Surge in Unemployment Claims Hits Key States Hard

Despite all the positive news in the media about the American job market, things in some states aren’t looking as good. New figures from the Department of Labor have revealed some noteworthy trends in two key states. Let’s take a look.

Troubling Trends in Michigan and Missouri

While the labor market looks good for many, things aren’t going so well for those in Michigan and Missouri. According to new data, both these states saw increases in people filing for unemployment insurance benefits in the last month. 

These figures are the latest in a growing trend as states across the U.S. have been grappling with job losses – for example, in Connecticut, Washington, and Rhode Island, which have all seen an uptick in unemployment of around 0.2% in the last few months.

National Concern

In February, the national unemployment rate hit 3.9%, up .2% from January, prompting fears that it may exceed 4% for the first time in over two years. Michigan saw 1,443 new jobless claims being filed, while Missouri saw 1,204. 

These job losses have hit the automobile industry and the manufacturing sector the hardest. Both sectors are currently having to lay off portions of their workforce due to production and contract issues.

General Motors (GM) in Michigan has delayed production on two new all-electric pickups, which has meant they’ve had to lay off almost 1,400 employees from two plants: the Orion Assembly facility and the Lansing Grand River Assembly/Stamping plant. 

They’d previously announced plans to lay off 1,314 workers just before Christmas, with layoffs occurring this month.

Layoffs Loom Over Michigan Plants

GM cut 900 jobs at Cruise, its self-driving arm, in February—about 24% of its workforce. In Missouri, layoffs hit the Missouri Central Bus Company (MCB) early after it terminated its contract with the district.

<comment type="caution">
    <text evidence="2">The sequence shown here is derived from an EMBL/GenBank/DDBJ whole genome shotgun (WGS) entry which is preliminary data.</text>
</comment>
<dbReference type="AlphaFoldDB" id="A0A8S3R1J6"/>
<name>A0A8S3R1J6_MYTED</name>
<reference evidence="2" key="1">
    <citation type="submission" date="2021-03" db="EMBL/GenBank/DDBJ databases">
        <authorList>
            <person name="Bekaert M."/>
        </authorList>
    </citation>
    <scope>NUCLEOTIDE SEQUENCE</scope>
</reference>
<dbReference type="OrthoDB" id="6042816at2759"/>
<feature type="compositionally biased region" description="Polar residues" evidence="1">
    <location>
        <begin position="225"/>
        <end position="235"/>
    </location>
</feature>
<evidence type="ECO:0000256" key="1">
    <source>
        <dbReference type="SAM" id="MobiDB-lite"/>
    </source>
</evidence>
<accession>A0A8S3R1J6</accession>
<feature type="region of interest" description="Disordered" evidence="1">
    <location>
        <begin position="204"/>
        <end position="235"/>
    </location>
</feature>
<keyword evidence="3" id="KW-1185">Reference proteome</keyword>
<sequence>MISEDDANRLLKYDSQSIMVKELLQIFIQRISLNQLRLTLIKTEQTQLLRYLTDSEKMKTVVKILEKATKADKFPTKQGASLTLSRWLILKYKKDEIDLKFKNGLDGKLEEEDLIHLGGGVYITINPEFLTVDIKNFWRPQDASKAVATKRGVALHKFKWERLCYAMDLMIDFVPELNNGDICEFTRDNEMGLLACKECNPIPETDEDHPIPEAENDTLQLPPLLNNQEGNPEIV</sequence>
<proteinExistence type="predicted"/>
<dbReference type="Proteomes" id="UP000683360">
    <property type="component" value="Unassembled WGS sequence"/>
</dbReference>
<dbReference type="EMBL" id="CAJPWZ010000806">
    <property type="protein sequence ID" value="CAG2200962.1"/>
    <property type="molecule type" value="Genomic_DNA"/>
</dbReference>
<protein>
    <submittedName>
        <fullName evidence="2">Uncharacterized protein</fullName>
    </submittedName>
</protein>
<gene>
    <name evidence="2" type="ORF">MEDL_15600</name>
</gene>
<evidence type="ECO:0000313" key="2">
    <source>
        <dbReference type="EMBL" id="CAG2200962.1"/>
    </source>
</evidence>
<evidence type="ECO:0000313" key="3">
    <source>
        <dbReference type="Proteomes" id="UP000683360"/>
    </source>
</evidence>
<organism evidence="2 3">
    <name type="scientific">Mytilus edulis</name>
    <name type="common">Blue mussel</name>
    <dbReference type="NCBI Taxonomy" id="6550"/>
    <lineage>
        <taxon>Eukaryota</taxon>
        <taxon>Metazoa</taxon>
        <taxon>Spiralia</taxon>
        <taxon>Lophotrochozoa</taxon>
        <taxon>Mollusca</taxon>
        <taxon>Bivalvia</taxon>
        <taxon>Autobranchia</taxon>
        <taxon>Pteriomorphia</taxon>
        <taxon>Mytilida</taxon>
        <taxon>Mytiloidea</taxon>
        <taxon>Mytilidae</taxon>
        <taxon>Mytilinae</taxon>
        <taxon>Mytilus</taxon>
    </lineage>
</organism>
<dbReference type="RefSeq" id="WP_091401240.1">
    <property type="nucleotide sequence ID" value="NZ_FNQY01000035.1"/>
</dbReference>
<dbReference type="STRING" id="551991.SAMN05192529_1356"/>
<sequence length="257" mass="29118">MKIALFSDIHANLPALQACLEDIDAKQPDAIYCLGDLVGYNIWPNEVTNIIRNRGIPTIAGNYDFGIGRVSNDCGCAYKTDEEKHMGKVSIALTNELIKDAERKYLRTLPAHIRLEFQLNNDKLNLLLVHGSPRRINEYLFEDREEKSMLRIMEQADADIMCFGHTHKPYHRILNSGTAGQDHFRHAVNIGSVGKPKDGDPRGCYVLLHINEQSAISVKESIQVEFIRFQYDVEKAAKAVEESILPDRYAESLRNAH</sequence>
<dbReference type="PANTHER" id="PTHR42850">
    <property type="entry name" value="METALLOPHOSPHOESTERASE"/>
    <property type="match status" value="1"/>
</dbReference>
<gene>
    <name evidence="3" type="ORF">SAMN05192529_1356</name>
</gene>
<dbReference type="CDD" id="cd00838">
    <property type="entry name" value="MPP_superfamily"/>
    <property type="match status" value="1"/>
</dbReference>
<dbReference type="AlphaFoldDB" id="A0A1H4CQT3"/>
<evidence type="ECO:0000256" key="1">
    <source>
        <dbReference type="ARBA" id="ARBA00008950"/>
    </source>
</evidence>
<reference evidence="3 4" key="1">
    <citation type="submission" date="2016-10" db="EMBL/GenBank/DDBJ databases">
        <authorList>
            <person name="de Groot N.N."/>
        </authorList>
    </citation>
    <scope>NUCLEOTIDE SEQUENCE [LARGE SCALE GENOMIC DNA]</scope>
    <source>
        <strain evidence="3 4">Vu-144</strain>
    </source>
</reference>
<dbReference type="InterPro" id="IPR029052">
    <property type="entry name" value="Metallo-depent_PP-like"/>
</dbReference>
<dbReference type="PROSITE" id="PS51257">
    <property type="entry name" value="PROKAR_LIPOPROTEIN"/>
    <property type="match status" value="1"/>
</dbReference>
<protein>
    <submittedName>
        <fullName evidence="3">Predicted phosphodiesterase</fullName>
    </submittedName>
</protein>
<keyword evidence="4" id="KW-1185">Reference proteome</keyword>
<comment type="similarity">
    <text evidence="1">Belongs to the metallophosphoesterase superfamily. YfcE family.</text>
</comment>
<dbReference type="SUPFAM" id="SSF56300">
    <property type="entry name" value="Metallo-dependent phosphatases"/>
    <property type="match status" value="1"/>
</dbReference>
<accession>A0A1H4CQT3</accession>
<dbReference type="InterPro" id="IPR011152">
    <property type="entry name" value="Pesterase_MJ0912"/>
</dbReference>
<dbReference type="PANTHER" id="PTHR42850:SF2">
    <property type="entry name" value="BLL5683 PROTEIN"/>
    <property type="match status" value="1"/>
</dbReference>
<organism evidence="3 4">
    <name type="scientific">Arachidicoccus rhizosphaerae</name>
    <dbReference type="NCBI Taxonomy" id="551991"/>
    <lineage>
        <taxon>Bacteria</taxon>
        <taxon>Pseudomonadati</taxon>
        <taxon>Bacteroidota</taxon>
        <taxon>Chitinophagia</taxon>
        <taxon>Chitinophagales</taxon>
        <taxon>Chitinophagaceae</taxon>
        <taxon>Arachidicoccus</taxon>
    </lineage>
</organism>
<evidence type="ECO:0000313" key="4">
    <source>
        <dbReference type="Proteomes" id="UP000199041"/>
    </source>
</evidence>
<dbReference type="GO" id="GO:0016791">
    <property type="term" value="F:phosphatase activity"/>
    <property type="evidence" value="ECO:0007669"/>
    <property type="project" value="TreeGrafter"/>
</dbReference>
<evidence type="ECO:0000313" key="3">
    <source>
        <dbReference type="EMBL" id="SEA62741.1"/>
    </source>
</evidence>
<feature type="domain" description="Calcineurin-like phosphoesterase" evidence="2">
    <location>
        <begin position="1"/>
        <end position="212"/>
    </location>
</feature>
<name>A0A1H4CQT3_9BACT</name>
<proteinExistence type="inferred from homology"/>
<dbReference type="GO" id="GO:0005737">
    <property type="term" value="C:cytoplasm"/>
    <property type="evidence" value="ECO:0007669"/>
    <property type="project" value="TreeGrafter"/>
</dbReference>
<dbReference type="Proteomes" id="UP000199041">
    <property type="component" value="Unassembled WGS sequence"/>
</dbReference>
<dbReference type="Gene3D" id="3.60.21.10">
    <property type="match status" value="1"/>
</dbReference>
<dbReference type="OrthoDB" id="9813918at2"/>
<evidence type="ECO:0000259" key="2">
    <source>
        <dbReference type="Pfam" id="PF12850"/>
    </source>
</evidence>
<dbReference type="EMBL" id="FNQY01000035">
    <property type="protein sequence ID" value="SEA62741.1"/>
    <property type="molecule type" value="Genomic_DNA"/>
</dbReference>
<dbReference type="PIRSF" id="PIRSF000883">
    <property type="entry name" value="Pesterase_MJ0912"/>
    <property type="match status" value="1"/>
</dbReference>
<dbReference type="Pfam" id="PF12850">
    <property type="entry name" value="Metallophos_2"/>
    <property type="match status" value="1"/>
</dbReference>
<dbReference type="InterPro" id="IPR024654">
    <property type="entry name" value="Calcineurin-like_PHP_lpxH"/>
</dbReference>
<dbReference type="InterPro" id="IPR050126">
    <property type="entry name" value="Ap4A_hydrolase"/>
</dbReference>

According to the school district, the company wanted an extra $2 million despite not having hit any performance goals for the last three semesters. MCB’s regional manager stated that the money was needed “to address unprecedented industry inflation and a nationwide school bus driver shortage.”  

This was a strained relationship, which was worsened after a mass bus driver walkout over alleged racism at the company. The end of this contract means the loss of 332 jobs for full-time and part-time employees. However, the district is looking for a new vendor with the hopes that laid-off bus drivers may be hired.

The Student Transportation of America bus company in Kansas is also planning to lay off around 150 employees in the next few months after losing a contract to Zum – a company bankrolled by investment firms.

Industry Turmoil

Other sectors have already announced a spate of layoffs, with employees in biotech, Big Tech, and food manufacturing taking the hit. Despite all this doom and gloom, Biden attested that “America once again has the strongest economy in the world” in his 2024 Economic Report of the President, which was released last week.

“A record 15 million jobs have been created on my watch,” Biden wrote, adding, “The unemployment rate has been below 4 percent for the longest stretch in over 50 years.”

Data from the Department of Labor corroborates this, as figures are still below projections despite a rise in unemployment claims. Some experts worry that there may be an incoming rise in unemployment, causing recently laid-off workers to struggle to rejoin the workforce. 

Experts Warn of Incoming Rise in Unemployment

They point to signs like companies announcing layoffs and more people searching online about losing their jobs as indicators for this. Whether this will all cause the U.S. labor market to slow down remains to be seen, but if it does, it could prompt the Federal Reserve to cut interest rates to help boost economic activity, create jobs, and reduce unemployment.

The post Surge in Unemployment Claims Hits Key States Hard first appeared on Swift Feed.

Featured Image Credit: Shutterstock / fizkes.

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